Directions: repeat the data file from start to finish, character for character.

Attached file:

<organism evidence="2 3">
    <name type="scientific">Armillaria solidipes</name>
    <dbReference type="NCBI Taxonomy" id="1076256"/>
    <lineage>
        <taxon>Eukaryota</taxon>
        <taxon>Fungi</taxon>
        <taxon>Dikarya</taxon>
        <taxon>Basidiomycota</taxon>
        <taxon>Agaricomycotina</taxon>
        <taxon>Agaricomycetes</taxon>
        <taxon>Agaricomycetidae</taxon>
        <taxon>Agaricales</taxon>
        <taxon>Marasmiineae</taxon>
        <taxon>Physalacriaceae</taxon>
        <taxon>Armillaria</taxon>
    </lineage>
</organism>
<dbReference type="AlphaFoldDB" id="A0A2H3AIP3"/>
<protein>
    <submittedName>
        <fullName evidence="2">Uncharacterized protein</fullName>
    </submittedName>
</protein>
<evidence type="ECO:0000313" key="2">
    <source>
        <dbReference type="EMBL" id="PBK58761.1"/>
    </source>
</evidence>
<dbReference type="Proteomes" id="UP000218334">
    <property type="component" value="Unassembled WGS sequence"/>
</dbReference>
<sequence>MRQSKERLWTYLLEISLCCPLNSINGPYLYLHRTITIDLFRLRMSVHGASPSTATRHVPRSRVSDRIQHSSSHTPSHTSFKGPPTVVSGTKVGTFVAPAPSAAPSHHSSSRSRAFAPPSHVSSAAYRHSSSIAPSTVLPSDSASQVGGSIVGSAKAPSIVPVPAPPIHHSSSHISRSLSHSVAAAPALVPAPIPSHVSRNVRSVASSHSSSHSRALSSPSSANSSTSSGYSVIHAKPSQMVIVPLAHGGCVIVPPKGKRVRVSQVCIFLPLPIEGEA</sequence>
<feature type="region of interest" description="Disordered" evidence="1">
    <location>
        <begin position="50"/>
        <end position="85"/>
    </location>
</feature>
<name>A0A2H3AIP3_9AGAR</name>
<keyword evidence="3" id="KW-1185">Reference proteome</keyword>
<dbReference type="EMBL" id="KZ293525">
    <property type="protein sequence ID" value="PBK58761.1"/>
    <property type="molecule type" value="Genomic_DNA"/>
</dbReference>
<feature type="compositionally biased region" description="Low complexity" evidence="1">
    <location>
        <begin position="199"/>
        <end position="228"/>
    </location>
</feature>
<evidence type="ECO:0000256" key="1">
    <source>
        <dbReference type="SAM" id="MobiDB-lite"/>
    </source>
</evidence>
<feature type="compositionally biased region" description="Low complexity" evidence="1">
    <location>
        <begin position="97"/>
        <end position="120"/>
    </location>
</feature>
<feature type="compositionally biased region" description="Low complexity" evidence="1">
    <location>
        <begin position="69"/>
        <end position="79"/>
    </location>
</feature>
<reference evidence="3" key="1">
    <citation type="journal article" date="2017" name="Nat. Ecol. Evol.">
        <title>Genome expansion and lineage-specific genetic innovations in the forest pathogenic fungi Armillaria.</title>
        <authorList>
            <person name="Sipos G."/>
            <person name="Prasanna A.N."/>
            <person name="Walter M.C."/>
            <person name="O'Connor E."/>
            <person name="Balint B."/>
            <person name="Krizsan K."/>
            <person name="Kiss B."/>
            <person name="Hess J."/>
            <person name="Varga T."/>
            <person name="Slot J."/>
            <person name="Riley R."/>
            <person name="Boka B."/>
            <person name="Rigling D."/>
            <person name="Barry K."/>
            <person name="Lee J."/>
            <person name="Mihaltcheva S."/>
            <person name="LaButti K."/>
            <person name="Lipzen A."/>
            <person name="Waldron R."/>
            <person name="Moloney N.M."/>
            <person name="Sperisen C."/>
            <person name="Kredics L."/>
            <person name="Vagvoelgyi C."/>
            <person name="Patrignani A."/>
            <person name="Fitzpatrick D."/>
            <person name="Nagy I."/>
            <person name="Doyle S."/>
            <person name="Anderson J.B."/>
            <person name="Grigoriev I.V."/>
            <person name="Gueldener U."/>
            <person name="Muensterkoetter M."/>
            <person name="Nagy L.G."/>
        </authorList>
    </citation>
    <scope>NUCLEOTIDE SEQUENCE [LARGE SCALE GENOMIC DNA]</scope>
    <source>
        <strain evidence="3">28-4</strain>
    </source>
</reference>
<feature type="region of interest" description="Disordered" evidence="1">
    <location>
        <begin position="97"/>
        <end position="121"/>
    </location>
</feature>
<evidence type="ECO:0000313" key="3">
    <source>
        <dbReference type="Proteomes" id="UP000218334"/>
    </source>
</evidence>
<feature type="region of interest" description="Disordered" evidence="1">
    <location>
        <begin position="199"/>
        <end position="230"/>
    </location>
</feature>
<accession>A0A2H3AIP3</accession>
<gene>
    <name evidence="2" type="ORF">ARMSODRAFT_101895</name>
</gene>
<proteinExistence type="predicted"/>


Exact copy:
<organism evidence="2 3">
    <name type="scientific">Armillaria solidipes</name>
    <dbReference type="NCBI Taxonomy" id="1076256"/>
    <lineage>
        <taxon>Eukaryota</taxon>
        <taxon>Fungi</taxon>
        <taxon>Dikarya</taxon>
        <taxon>Basidiomycota</taxon>
        <taxon>Agaricomycotina</taxon>
        <taxon>Agaricomycetes</taxon>
        <taxon>Agaricomycetidae</taxon>
        <taxon>Agaricales</taxon>
        <taxon>Marasmiineae</taxon>
        <taxon>Physalacriaceae</taxon>
        <taxon>Armillaria</taxon>
    </lineage>
</organism>
<dbReference type="AlphaFoldDB" id="A0A2H3AIP3"/>
<protein>
    <submittedName>
        <fullName evidence="2">Uncharacterized protein</fullName>
    </submittedName>
</protein>
<evidence type="ECO:0000313" key="2">
    <source>
        <dbReference type="EMBL" id="PBK58761.1"/>
    </source>
</evidence>
<dbReference type="Proteomes" id="UP000218334">
    <property type="component" value="Unassembled WGS sequence"/>
</dbReference>
<sequence>MRQSKERLWTYLLEISLCCPLNSINGPYLYLHRTITIDLFRLRMSVHGASPSTATRHVPRSRVSDRIQHSSSHTPSHTSFKGPPTVVSGTKVGTFVAPAPSAAPSHHSSSRSRAFAPPSHVSSAAYRHSSSIAPSTVLPSDSASQVGGSIVGSAKAPSIVPVPAPPIHHSSSHISRSLSHSVAAAPALVPAPIPSHVSRNVRSVASSHSSSHSRALSSPSSANSSTSSGYSVIHAKPSQMVIVPLAHGGCVIVPPKGKRVRVSQVCIFLPLPIEGEA</sequence>
<feature type="region of interest" description="Disordered" evidence="1">
    <location>
        <begin position="50"/>
        <end position="85"/>
    </location>
</feature>
<name>A0A2H3AIP3_9AGAR</name>
<keyword evidence="3" id="KW-1185">Reference proteome</keyword>
<dbReference type="EMBL" id="KZ293525">
    <property type="protein sequence ID" value="PBK58761.1"/>
    <property type="molecule type" value="Genomic_DNA"/>
</dbReference>
<feature type="compositionally biased region" description="Low complexity" evidence="1">
    <location>
        <begin position="199"/>
        <end position="228"/>
    </location>
</feature>
<evidence type="ECO:0000256" key="1">
    <source>
        <dbReference type="SAM" id="MobiDB-lite"/>
    </source>
</evidence>
<feature type="compositionally biased region" description="Low complexity" evidence="1">
    <location>
        <begin position="97"/>
        <end position="120"/>
    </location>
</feature>
<feature type="compositionally biased region" description="Low complexity" evidence="1">
    <location>
        <begin position="69"/>
        <end position="79"/>
    </location>
</feature>
<reference evidence="3" key="1">
    <citation type="journal article" date="2017" name="Nat. Ecol. Evol.">
        <title>Genome expansion and lineage-specific genetic innovations in the forest pathogenic fungi Armillaria.</title>
        <authorList>
            <person name="Sipos G."/>
            <person name="Prasanna A.N."/>
            <person name="Walter M.C."/>
            <person name="O'Connor E."/>
            <person name="Balint B."/>
            <person name="Krizsan K."/>
            <person name="Kiss B."/>
            <person name="Hess J."/>
            <person name="Varga T."/>
            <person name="Slot J."/>
            <person name="Riley R."/>
            <person name="Boka B."/>
            <person name="Rigling D."/>
            <person name="Barry K."/>
            <person name="Lee J."/>
            <person name="Mihaltcheva S."/>
            <person name="LaButti K."/>
            <person name="Lipzen A."/>
            <person name="Waldron R."/>
            <person name="Moloney N.M."/>
            <person name="Sperisen C."/>
            <person name="Kredics L."/>
            <person name="Vagvoelgyi C."/>
            <person name="Patrignani A."/>
            <person name="Fitzpatrick D."/>
            <person name="Nagy I."/>
            <person name="Doyle S."/>
            <person name="Anderson J.B."/>
            <person name="Grigoriev I.V."/>
            <person name="Gueldener U."/>
            <person name="Muensterkoetter M."/>
            <person name="Nagy L.G."/>
        </authorList>
    </citation>
    <scope>NUCLEOTIDE SEQUENCE [LARGE SCALE GENOMIC DNA]</scope>
    <source>
        <strain evidence="3">28-4</strain>
    </source>
</reference>
<feature type="region of interest" description="Disordered" evidence="1">
    <location>
        <begin position="97"/>
        <end position="121"/>
    </location>
</feature>
<evidence type="ECO:0000313" key="3">
    <source>
        <dbReference type="Proteomes" id="UP000218334"/>
    </source>
</evidence>
<feature type="region of interest" description="Disordered" evidence="1">
    <location>
        <begin position="199"/>
        <end position="230"/>
    </location>
</feature>
<accession>A0A2H3AIP3</accession>
<gene>
    <name evidence="2" type="ORF">ARMSODRAFT_101895</name>
</gene>
<proteinExistence type="predicted"/>